Renan Araujo

Researcher @ Rethink Priorities
Working (0-5 years experience)
154Joined Apr 2020
araujorenan.com

Bio

I'm Renan Araujo, a Researcher at Rethink Priorities.

I work in the General Longtermism team, where my primary focus involves making sense of how to prioritize among megaprojects and how to operationalize them. Currently (Nov 22), my work leads me to think about scalable movement building in LMIC, which I've been doing with a focus on Brazil and Latin America through Condor Camp.

Previously, I worked as a predoctoral research fellow at the Legal Priorities Project. There, I look into how constitutions protect future generations, what research should be done in space governance, and how extortion law may help reduce s-risks.

In a previous life, I considered following an academic career in criminology, did a master's in criminal justice policy at LSE, led a criminal justice reform volunteer group in Brazil, and earned a law degree.

You can reach out to me through my personal page and my LinkedIn. I'm happy to have 1-1s about various subjects, from career advice to space governance :)

Comments
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We at Condor Camp (a project for longtermist movement building in Brazil) are providing some advice for Brazilian students, feel free to reach out: info@condor.camp. I studied Law in a Brazilian university, so I have some first-hand knowledge about the Brazilian higher ed system but not about Biology exactly. My guess is that Biology degrees in Brazil can often be quite narrow, and that there might be more interesting alternatives depending on where you're located and how competitive your ENEM grades were. I recommend you reach out for a chat with one of our team members :)

Seems like great work, and I'll engage with it more in the future! But I wanted to push back a little on this excerpt:

According to Tonn (2021), only two of the 100 national constitutions he analyzed included specific provisions advocating for future generations. Constitutions could also be amended to establish new institutions, like Tonn’s proposed national anticipatory institutions (NAI), the World Court of Generations (WCG), the InterGenerational Panel on Perpetual Obligations (IPPO), or others. Please refer to his aforementioned book for more information.

You can check a paper I co-authored on the constitutionalization of future generations to see that 81 out of 196 constitutions (41%) explicitly mention future generations, with varied levels of legal protection. In short, one of our takeaways is that constitutions don't seem like a quite tractable way of protecting future generations, since many of these de jure protections don't translate into de facto actions – the latter seem to mostly be a product of other factors. I haven't read Tonn's work.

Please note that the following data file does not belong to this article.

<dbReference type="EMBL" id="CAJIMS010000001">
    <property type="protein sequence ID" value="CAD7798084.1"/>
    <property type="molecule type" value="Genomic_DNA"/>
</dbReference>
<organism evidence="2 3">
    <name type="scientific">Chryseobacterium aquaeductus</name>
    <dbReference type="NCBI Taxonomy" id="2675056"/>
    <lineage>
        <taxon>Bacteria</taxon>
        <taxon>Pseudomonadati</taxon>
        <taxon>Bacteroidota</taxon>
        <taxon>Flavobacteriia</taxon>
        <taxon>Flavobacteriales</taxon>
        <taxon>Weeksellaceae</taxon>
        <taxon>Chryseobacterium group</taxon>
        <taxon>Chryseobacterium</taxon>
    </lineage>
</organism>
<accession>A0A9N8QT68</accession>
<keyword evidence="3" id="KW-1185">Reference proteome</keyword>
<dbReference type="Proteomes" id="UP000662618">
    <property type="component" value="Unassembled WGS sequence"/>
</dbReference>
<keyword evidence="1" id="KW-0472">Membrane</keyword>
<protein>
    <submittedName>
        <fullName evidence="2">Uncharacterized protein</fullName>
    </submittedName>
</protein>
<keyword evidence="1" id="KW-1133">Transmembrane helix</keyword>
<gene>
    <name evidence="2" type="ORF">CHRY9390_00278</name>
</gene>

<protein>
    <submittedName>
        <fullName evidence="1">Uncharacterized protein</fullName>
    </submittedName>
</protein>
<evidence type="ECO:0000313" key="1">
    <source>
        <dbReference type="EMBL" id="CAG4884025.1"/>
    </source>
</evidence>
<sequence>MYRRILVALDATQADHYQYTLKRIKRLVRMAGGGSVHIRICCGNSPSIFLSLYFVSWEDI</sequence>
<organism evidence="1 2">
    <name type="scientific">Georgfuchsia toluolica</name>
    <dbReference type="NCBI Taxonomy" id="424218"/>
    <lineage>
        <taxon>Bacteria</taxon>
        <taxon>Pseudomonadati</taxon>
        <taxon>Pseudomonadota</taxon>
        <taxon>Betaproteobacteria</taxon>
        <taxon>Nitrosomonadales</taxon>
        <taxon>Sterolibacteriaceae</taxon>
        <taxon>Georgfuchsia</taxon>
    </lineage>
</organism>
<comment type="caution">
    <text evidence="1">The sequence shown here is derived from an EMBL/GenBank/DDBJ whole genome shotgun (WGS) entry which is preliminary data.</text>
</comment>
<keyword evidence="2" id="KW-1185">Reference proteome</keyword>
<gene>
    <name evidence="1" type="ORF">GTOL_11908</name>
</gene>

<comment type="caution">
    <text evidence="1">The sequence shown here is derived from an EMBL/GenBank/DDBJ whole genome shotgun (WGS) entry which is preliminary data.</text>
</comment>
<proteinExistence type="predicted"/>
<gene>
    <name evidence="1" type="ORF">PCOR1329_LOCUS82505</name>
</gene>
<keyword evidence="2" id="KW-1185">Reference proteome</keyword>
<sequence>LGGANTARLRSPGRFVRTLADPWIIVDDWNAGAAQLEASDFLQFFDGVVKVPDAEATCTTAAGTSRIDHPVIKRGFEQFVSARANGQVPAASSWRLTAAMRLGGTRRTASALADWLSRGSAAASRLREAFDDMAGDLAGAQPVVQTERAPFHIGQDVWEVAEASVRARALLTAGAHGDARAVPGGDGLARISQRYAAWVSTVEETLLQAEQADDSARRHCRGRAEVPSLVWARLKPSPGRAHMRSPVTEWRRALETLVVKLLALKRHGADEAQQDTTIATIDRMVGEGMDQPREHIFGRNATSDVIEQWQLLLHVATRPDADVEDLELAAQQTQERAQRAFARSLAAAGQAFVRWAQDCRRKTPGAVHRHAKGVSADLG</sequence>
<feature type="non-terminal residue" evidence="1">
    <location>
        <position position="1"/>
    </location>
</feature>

I think it'd be preferable to explicitly list as a reason for applying something along the lines of "Grantees who received funds, but want to set them aside to protect themselves from potential clawbacks". 

Less importantly, it'd possibly be better to make it separate from "to return to creditors or depositors". 

Some situations in which I appreciate light/dark switches in general:

  • It's day, but I'm in my room on my phone and it's dark.
  • It's night, but I'm in my computer with sufficient light around me.
  • I'm on the tube and it's lighter or I'm in a car and it's darker than outside. 

But I know your time is quite valuable and I don't have a good sense of how effortful it'd be to implement this, so take this suggestion as something I'd consider nice-to-have but have absolutely no strong feelings about it. 

Windows and iOS. (I now realize you asked for the OS and I read browser , sorry)

I’d switch depending on the time of day, device I’m using (phone or computer), and lighting situation, as I read the forum a lot on the go. I use Chrome and Firefox.

If possible, an easier way to change between dark/light mode, like a switch on the top right menu, would be great.  

What kind of support will be provided? E.g., meals, support for patterns to come,  leasure activities 

Exciting work! Looking forward to reading that agenda and following your next steps. 

Sounds great. As someone with no familiarity (but a lot of interest) in the field, I'd appreciate it if you included comparisons with the state of the art and existing alternatives in your analysis.

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